Tag: language arts
How important are language skill-building exercises for kids? From our baby’s first cooing and babbling sounds, they’re beginning to use language to express their thoughts. In fact, all types of nonverbal communication, from pointing and gesturing, to facial expressions, to crying, are early signs of language that help set the stage for more complex language…
You hear it all the time. The way to get better at writing is to just do it. . .write! What happens when the words don’t flow? You can sit there waiting for divine inspiration to strike from the muses, or you can have writing prompts ready at your disposal to help you fight so-called “writer’s block”. Here are 31+ prompts (one a day and then some for our short months) to kickstart your writing!
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With the rapid expansion of the Internet, it is clear that the quality of English writing—both American and British—has taken a dive for the worst. “Netspeak” is obtrusively taking over most electronic communications, making good writing practices increasingly scarce. With such a strong influence the Internet has over the world today, it is no wonder it’s a struggle to help our children make good writing a habit. Even the most intelligent and successful business leaders seem small and insignificant when they distribute e-mails full of spelling errors and non-capitalized sentences. It’s more vital than ever to teach our children to write well before they are released into a relentless and competitive world.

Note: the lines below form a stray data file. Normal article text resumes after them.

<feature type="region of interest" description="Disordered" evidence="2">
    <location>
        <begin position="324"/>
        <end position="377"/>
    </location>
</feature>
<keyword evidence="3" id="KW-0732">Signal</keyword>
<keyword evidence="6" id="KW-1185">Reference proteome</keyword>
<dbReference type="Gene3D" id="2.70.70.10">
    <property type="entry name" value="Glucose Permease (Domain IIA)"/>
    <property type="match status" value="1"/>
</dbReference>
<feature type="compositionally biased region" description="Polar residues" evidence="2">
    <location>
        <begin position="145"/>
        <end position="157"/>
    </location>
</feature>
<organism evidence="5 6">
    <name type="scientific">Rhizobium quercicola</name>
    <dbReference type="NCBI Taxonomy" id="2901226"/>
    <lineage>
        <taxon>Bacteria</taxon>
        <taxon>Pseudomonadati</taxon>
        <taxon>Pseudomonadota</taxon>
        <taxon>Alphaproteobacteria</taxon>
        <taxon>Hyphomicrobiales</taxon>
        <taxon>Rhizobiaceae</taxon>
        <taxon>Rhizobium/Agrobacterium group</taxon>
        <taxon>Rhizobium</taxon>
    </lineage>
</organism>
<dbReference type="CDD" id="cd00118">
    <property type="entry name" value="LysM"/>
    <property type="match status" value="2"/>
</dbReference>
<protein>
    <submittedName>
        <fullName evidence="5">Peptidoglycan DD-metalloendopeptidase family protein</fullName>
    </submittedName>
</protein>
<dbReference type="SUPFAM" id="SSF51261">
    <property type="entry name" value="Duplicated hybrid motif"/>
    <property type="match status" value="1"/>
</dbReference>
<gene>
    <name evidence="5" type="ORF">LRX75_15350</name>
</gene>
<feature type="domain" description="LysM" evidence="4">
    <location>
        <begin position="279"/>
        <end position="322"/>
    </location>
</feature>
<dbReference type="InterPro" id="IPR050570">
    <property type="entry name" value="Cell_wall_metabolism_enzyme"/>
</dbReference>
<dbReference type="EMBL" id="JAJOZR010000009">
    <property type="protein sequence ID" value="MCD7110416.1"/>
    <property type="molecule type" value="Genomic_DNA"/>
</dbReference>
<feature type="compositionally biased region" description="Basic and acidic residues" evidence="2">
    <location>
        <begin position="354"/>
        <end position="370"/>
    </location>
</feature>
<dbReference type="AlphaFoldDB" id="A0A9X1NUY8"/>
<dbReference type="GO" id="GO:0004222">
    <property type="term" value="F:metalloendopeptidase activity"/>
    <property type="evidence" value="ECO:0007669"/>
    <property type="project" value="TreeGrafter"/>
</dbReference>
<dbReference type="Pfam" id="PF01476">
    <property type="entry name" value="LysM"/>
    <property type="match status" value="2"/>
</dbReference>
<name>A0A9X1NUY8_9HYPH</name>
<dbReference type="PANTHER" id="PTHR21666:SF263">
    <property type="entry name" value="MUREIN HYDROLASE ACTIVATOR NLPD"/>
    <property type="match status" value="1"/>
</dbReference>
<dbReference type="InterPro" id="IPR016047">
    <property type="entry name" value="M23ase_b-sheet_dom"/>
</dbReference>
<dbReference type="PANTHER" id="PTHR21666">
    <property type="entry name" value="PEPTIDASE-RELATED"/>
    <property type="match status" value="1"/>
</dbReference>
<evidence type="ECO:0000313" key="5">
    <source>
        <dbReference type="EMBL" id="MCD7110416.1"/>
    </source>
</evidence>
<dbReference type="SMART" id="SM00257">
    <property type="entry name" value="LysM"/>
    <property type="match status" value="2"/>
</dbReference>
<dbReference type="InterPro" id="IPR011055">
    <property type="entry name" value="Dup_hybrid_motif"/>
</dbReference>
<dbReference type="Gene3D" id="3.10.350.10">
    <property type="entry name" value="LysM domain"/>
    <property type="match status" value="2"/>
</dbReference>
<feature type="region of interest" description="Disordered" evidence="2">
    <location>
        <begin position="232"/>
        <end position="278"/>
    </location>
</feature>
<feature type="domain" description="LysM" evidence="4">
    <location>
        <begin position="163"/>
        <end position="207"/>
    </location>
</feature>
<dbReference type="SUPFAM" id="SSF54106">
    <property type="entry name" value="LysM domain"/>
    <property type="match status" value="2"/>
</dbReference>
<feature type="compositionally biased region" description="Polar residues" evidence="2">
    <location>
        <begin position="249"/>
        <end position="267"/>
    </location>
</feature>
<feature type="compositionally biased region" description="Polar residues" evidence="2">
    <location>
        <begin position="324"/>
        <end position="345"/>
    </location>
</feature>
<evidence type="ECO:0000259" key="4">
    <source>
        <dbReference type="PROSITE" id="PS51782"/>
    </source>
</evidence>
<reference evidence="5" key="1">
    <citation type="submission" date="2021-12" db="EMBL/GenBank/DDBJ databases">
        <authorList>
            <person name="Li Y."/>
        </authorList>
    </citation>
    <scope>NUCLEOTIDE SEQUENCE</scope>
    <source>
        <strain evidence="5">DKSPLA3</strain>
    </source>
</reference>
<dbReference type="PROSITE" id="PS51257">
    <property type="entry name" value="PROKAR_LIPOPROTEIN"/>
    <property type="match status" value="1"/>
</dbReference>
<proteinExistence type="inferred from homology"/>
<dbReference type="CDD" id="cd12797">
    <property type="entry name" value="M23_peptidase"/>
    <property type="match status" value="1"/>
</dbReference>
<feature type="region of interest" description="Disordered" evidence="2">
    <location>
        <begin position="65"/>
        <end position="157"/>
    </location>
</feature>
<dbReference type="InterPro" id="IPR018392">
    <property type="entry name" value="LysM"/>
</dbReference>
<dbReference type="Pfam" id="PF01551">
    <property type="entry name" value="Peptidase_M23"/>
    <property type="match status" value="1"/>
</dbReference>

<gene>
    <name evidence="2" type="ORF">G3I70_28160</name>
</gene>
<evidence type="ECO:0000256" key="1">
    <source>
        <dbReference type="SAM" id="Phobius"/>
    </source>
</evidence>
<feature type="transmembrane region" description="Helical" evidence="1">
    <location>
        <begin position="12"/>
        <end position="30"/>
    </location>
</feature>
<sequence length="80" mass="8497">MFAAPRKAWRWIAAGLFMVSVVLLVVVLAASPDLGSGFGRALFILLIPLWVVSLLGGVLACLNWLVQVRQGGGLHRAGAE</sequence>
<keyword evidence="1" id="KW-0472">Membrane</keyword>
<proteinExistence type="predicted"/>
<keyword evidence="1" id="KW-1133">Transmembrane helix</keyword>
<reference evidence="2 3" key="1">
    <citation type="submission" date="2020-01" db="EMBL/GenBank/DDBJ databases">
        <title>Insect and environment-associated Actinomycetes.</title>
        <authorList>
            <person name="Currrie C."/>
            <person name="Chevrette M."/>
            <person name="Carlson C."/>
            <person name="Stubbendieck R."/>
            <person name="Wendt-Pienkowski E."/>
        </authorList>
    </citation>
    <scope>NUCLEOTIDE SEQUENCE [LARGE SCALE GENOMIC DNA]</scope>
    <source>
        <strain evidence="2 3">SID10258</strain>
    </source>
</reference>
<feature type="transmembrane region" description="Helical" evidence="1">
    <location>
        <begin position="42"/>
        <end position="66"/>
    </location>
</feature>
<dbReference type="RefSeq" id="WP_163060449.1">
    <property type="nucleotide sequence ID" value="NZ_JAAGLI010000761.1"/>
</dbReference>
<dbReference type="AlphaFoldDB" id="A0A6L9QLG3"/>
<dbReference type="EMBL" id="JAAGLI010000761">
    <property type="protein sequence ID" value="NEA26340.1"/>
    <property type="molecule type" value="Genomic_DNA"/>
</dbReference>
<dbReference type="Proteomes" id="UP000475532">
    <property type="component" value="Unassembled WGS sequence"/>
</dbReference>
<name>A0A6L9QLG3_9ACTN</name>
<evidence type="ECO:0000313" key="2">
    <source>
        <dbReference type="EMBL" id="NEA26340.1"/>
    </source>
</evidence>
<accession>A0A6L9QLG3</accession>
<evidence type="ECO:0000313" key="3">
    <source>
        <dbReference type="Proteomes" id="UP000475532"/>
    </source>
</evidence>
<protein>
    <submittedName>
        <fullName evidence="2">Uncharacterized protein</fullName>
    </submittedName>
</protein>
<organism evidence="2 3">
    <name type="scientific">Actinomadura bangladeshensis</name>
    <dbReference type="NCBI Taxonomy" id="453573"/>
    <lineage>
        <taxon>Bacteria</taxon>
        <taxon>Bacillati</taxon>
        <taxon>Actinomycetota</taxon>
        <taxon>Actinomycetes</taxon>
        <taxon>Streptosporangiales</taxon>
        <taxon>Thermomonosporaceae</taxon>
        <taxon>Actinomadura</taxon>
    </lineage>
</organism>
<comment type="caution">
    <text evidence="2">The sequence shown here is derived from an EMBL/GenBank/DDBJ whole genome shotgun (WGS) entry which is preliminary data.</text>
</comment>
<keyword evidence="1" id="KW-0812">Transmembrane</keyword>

The best way to learn to write is to practice. People learn best by making mistakes and correcting them for themselves. The following method of teaching writing enforces that very concept. It will work for established writers who need to polish their skills, and it will work for the struggling student too. Whether you are working with just one child at home or in a co-op class, you can teach anyone to be a better writer with a little patience and a lot of persistence.
Click the link below to read more.